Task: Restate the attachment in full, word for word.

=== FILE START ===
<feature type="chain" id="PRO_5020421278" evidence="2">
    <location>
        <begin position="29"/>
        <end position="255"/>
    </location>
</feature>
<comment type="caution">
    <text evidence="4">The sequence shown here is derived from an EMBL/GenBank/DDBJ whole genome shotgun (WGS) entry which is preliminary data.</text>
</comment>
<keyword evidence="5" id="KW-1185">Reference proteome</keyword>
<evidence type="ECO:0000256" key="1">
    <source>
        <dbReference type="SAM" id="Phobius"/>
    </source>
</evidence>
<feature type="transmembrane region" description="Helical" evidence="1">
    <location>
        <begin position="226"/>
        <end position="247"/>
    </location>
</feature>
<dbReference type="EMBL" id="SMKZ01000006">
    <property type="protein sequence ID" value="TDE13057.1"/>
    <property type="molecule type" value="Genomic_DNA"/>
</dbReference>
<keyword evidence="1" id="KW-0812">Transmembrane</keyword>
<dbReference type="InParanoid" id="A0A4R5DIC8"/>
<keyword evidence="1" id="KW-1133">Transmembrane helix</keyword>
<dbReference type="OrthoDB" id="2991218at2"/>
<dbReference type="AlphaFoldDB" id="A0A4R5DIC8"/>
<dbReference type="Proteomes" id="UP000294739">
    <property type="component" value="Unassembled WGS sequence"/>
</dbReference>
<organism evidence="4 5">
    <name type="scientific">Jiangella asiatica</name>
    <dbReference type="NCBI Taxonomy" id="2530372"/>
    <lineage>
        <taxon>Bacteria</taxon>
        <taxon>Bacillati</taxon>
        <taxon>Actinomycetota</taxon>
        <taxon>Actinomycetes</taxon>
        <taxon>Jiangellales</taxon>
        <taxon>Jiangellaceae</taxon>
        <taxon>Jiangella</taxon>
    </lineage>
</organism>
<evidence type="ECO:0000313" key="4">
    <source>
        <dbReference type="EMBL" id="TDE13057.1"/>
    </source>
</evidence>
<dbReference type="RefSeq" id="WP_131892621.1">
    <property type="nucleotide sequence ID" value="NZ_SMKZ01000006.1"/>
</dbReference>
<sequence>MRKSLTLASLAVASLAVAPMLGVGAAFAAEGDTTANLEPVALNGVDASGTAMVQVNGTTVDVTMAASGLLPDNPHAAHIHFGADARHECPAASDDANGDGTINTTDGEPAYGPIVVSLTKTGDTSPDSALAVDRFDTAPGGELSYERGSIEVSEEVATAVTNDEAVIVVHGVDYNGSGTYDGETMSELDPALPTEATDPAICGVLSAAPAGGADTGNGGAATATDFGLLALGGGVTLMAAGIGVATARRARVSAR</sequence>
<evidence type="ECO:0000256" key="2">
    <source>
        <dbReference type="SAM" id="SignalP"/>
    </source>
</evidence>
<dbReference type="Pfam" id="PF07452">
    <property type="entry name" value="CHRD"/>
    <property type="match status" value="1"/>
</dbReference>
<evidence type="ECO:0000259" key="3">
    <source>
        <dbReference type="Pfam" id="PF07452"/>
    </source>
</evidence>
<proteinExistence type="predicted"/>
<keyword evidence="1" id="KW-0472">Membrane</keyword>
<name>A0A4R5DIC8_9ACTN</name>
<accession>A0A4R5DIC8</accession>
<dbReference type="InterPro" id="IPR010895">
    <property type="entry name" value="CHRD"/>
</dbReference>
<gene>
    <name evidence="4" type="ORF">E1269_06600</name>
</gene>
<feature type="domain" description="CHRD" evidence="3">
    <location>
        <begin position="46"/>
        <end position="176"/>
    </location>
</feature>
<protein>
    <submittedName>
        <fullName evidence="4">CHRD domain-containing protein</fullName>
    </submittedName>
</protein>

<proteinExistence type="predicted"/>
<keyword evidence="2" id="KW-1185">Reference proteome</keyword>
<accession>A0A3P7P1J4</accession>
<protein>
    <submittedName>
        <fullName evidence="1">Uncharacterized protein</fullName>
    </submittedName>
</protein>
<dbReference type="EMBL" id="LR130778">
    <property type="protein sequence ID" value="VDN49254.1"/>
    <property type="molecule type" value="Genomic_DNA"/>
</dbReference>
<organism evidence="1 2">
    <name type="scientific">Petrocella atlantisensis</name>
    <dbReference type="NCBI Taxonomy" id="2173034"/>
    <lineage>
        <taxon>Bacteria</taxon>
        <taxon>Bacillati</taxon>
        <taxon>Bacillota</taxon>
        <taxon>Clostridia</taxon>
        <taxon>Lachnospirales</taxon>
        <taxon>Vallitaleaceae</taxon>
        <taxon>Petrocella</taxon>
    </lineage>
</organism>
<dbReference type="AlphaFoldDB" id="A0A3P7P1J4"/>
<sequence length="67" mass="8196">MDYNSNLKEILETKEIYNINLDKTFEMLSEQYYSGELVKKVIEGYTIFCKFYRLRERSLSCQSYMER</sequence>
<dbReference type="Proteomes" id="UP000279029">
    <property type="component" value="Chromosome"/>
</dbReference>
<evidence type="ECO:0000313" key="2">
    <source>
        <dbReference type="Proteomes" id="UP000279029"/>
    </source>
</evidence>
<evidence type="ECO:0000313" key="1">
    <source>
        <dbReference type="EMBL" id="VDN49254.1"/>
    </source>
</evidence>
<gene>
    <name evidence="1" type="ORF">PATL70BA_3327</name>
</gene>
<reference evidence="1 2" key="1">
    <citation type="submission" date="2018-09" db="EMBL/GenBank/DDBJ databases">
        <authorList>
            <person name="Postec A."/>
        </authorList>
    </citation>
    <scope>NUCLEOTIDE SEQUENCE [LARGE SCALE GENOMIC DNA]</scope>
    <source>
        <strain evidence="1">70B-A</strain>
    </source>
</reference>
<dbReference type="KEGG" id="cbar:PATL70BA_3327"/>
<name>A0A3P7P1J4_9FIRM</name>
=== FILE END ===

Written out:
<feature type="chain" id="PRO_5020421278" evidence="2">
    <location>
        <begin position="29"/>
        <end position="255"/>
    </location>
</feature>
<comment type="caution">
    <text evidence="4">The sequence shown here is derived from an EMBL/GenBank/DDBJ whole genome shotgun (WGS) entry which is preliminary data.</text>
</comment>
<keyword evidence="5" id="KW-1185">Reference proteome</keyword>
<evidence type="ECO:0000256" key="1">
    <source>
        <dbReference type="SAM" id="Phobius"/>
    </source>
</evidence>
<feature type="transmembrane region" description="Helical" evidence="1">
    <location>
        <begin position="226"/>
        <end position="247"/>
    </location>
</feature>
<dbReference type="EMBL" id="SMKZ01000006">
    <property type="protein sequence ID" value="TDE13057.1"/>
    <property type="molecule type" value="Genomic_DNA"/>
</dbReference>
<keyword evidence="1" id="KW-0812">Transmembrane</keyword>
<dbReference type="InParanoid" id="A0A4R5DIC8"/>
<keyword evidence="1" id="KW-1133">Transmembrane helix</keyword>
<dbReference type="OrthoDB" id="2991218at2"/>
<dbReference type="AlphaFoldDB" id="A0A4R5DIC8"/>
<dbReference type="Proteomes" id="UP000294739">
    <property type="component" value="Unassembled WGS sequence"/>
</dbReference>
<organism evidence="4 5">
    <name type="scientific">Jiangella asiatica</name>
    <dbReference type="NCBI Taxonomy" id="2530372"/>
    <lineage>
        <taxon>Bacteria</taxon>
        <taxon>Bacillati</taxon>
        <taxon>Actinomycetota</taxon>
        <taxon>Actinomycetes</taxon>
        <taxon>Jiangellales</taxon>
        <taxon>Jiangellaceae</taxon>
        <taxon>Jiangella</taxon>
    </lineage>
</organism>
<evidence type="ECO:0000313" key="4">
    <source>
        <dbReference type="EMBL" id="TDE13057.1"/>
    </source>
</evidence>
<dbReference type="RefSeq" id="WP_131892621.1">
    <property type="nucleotide sequence ID" value="NZ_SMKZ01000006.1"/>
</dbReference>
<sequence>MRKSLTLASLAVASLAVAPMLGVGAAFAAEGDTTANLEPVALNGVDASGTAMVQVNGTTVDVTMAASGLLPDNPHAAHIHFGADARHECPAASDDANGDGTINTTDGEPAYGPIVVSLTKTGDTSPDSALAVDRFDTAPGGELSYERGSIEVSEEVATAVTNDEAVIVVHGVDYNGSGTYDGETMSELDPALPTEATDPAICGVLSAAPAGGADTGNGGAATATDFGLLALGGGVTLMAAGIGVATARRARVSAR</sequence>
<evidence type="ECO:0000256" key="2">
    <source>
        <dbReference type="SAM" id="SignalP"/>
    </source>
</evidence>
<dbReference type="Pfam" id="PF07452">
    <property type="entry name" value="CHRD"/>
    <property type="match status" value="1"/>
</dbReference>
<evidence type="ECO:0000259" key="3">
    <source>
        <dbReference type="Pfam" id="PF07452"/>
    </source>
</evidence>
<proteinExistence type="predicted"/>
<keyword evidence="1" id="KW-0472">Membrane</keyword>
<name>A0A4R5DIC8_9ACTN</name>
<accession>A0A4R5DIC8</accession>
<dbReference type="InterPro" id="IPR010895">
    <property type="entry name" value="CHRD"/>
</dbReference>
<gene>
    <name evidence="4" type="ORF">E1269_06600</name>
</gene>
<feature type="domain" description="CHRD" evidence="3">
    <location>
        <begin position="46"/>
        <end position="176"/>
    </location>
</feature>
<protein>
    <submittedName>
        <fullName evidence="4">CHRD domain-containing protein</fullName>
    </submittedName>
</protein>

<proteinExistence type="predicted"/>
<keyword evidence="2" id="KW-1185">Reference proteome</keyword>
<accession>A0A3P7P1J4</accession>
<protein>
    <submittedName>
        <fullName evidence="1">Uncharacterized protein</fullName>
    </submittedName>
</protein>
<dbReference type="EMBL" id="LR130778">
    <property type="protein sequence ID" value="VDN49254.1"/>
    <property type="molecule type" value="Genomic_DNA"/>
</dbReference>
<organism evidence="1 2">
    <name type="scientific">Petrocella atlantisensis</name>
    <dbReference type="NCBI Taxonomy" id="2173034"/>
    <lineage>
        <taxon>Bacteria</taxon>
        <taxon>Bacillati</taxon>
        <taxon>Bacillota</taxon>
        <taxon>Clostridia</taxon>
        <taxon>Lachnospirales</taxon>
        <taxon>Vallitaleaceae</taxon>
        <taxon>Petrocella</taxon>
    </lineage>
</organism>
<dbReference type="AlphaFoldDB" id="A0A3P7P1J4"/>
<sequence length="67" mass="8196">MDYNSNLKEILETKEIYNINLDKTFEMLSEQYYSGELVKKVIEGYTIFCKFYRLRERSLSCQSYMER</sequence>
<dbReference type="Proteomes" id="UP000279029">
    <property type="component" value="Chromosome"/>
</dbReference>
<evidence type="ECO:0000313" key="2">
    <source>
        <dbReference type="Proteomes" id="UP000279029"/>
    </source>
</evidence>
<evidence type="ECO:0000313" key="1">
    <source>
        <dbReference type="EMBL" id="VDN49254.1"/>
    </source>
</evidence>
<gene>
    <name evidence="1" type="ORF">PATL70BA_3327</name>
</gene>
<reference evidence="1 2" key="1">
    <citation type="submission" date="2018-09" db="EMBL/GenBank/DDBJ databases">
        <authorList>
            <person name="Postec A."/>
        </authorList>
    </citation>
    <scope>NUCLEOTIDE SEQUENCE [LARGE SCALE GENOMIC DNA]</scope>
    <source>
        <strain evidence="1">70B-A</strain>
    </source>
</reference>
<dbReference type="KEGG" id="cbar:PATL70BA_3327"/>
<name>A0A3P7P1J4_9FIRM</name>